On characters, Nick basically represents a narrator and as a principal speaker. As a narrator, he serves as a medium for the characters to voice out their emotions and motives. On the other hand, as a principal speaker, he translates the aspirations of the individuals around him. In addition to that, Nick sees Gatsby on different views. In his eyes, Gatsby lives on the edge of both worlds, neither of which is black: the established white society of the Buchanans and the not-quite- white immigrant underworld of Meyer Wolfsheim. Yet Nick is at home in neither environment, a feeling reflected by his unstable sense of moral order in society (Decker, 1994, p52-71).

GATSBY: Look here, old sport, I don’t want you to get a wrong idea of me from all those stories you hear. I’m the son of wealthy parents from the Middle West–both dead. I was educated at Oxford because all my ancestors were educated there. (Nick smiles in spite of himself There is an approaching siren from a police motorcycle.) Then came the war, old sport. In the Argonne Forest I took two machine gun detachments so far forward there was a half mile gap on either side of us where the infantry couldn’t advance. When the infantry came up they found the insignia of three German divisions among the piles of dead. (Gatsby pulls the car over for the cop.) I was promoted to Major–excuse me, old sport. (He gets a card out of the glove compartment as the cop arrives, and Nick sees some military decorations stuck among the papers. Gatsby holds up the card to the cop, who waves him on.)( Literary Cavalcade, 2000, p30).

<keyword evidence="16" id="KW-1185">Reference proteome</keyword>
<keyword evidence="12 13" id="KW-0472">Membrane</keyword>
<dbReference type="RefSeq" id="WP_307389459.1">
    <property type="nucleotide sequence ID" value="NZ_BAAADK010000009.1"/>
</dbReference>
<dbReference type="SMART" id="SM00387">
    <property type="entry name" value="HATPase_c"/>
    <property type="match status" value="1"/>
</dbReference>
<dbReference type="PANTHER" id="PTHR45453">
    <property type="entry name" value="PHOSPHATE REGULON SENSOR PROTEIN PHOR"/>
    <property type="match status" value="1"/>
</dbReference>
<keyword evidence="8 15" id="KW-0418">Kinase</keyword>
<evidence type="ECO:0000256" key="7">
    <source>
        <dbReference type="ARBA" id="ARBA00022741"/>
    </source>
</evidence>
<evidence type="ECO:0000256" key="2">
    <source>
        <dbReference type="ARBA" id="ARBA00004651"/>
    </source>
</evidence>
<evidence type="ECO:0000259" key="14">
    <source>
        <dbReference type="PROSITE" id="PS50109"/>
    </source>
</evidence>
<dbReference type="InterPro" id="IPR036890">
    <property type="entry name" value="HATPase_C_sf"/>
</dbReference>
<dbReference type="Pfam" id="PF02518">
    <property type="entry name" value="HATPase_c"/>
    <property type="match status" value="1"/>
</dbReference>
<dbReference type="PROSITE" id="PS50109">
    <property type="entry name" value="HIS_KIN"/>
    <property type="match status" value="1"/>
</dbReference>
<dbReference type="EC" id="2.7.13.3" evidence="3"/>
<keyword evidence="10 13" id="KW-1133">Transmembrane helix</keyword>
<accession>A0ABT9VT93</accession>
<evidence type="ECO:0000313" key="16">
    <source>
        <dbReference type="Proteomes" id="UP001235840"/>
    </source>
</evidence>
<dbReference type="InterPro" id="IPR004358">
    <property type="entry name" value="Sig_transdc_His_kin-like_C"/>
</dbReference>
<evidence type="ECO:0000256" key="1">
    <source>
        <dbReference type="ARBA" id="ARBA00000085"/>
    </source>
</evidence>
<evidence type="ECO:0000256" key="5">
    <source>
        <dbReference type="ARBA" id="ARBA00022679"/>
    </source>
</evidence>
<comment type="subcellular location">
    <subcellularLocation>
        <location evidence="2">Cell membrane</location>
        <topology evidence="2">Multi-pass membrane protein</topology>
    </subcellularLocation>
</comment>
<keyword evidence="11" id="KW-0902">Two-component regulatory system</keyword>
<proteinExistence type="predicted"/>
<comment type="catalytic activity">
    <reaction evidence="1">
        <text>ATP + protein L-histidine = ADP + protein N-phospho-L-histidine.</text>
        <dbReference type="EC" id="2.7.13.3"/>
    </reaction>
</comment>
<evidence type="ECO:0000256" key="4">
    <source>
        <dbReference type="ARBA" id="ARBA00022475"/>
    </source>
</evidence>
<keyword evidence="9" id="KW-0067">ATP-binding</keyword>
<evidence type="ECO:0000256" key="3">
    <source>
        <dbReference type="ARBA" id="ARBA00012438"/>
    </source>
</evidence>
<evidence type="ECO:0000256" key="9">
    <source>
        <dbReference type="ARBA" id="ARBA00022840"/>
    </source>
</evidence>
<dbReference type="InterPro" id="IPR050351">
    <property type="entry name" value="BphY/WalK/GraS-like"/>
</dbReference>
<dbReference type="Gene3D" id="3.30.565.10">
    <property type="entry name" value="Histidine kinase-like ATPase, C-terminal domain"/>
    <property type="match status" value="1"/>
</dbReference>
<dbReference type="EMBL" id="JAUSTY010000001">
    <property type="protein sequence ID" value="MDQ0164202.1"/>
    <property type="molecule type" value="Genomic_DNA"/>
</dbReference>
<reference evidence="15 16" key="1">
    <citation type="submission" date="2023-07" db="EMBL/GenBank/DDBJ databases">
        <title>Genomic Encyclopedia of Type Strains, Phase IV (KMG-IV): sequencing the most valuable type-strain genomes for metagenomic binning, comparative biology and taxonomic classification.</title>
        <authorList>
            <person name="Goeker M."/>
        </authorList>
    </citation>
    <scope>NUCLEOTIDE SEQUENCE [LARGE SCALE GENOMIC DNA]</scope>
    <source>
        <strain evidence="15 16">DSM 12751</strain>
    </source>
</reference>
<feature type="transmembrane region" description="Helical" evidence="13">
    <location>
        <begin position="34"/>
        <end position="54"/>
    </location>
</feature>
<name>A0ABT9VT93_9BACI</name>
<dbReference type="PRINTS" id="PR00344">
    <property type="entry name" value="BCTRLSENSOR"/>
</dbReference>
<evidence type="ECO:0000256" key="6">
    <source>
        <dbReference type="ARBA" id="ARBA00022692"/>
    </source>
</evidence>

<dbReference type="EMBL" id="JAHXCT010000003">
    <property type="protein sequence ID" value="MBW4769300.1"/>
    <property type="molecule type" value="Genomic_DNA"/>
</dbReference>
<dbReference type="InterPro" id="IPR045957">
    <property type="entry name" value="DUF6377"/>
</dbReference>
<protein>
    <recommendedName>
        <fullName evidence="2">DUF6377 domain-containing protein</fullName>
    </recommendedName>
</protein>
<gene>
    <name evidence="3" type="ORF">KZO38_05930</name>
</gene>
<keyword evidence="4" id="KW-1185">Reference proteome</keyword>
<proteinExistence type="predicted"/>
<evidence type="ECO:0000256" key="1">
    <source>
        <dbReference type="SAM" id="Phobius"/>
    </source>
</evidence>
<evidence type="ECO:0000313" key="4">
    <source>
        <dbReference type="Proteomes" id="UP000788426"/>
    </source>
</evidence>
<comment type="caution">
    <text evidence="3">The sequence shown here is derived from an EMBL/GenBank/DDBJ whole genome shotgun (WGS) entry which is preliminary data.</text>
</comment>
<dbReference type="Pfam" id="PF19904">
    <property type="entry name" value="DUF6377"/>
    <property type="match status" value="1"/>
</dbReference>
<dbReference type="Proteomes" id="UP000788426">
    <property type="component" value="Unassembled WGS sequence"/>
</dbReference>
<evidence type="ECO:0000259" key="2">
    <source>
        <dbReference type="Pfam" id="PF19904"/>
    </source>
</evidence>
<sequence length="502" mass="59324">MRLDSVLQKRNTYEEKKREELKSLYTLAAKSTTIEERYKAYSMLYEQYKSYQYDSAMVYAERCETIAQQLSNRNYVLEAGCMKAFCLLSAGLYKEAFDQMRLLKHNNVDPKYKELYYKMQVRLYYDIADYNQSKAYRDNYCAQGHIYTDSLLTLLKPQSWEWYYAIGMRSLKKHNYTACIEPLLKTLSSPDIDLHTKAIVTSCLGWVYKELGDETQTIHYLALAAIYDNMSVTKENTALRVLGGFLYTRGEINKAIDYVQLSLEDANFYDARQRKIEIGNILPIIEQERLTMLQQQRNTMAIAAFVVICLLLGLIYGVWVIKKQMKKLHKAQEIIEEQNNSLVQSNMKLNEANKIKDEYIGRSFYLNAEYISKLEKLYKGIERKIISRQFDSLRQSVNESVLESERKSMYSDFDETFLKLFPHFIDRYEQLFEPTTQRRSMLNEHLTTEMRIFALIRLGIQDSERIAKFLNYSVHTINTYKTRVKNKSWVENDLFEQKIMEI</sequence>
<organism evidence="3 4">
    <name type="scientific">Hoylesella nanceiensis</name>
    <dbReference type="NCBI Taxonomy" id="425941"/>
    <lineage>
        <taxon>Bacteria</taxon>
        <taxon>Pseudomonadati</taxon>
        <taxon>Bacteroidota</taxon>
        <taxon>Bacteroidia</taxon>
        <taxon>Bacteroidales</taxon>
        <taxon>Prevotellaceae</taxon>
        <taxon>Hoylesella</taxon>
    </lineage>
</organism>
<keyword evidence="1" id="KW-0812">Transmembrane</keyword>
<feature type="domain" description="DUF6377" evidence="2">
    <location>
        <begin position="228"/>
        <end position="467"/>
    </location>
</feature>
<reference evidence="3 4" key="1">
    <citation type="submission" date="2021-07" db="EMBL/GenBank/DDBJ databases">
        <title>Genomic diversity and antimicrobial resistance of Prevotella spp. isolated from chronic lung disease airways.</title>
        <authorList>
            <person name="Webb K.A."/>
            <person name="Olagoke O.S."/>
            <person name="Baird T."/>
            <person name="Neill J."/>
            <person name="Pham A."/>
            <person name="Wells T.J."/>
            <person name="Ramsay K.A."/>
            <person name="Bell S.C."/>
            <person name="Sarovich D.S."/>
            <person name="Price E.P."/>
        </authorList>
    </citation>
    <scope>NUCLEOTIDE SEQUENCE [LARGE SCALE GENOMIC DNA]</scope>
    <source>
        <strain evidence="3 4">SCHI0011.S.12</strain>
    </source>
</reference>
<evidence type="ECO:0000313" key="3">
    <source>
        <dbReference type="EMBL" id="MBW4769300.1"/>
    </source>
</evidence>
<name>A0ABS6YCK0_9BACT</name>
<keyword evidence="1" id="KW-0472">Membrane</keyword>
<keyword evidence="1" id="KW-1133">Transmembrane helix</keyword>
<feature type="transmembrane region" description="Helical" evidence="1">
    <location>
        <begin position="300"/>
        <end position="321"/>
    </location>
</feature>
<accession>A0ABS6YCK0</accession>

The central character also possesses this quality. Jay Gatsby has dual forms of heroism. First, the hero that explores eternally for some transcending object like honor or love, and the second, a hero who quests internally—forever looking to discover or change his own identity. He forms the picture of the Western twentieth-century man uncertain between energy and sensibility (Bloom and Parker, 1985, p141-156).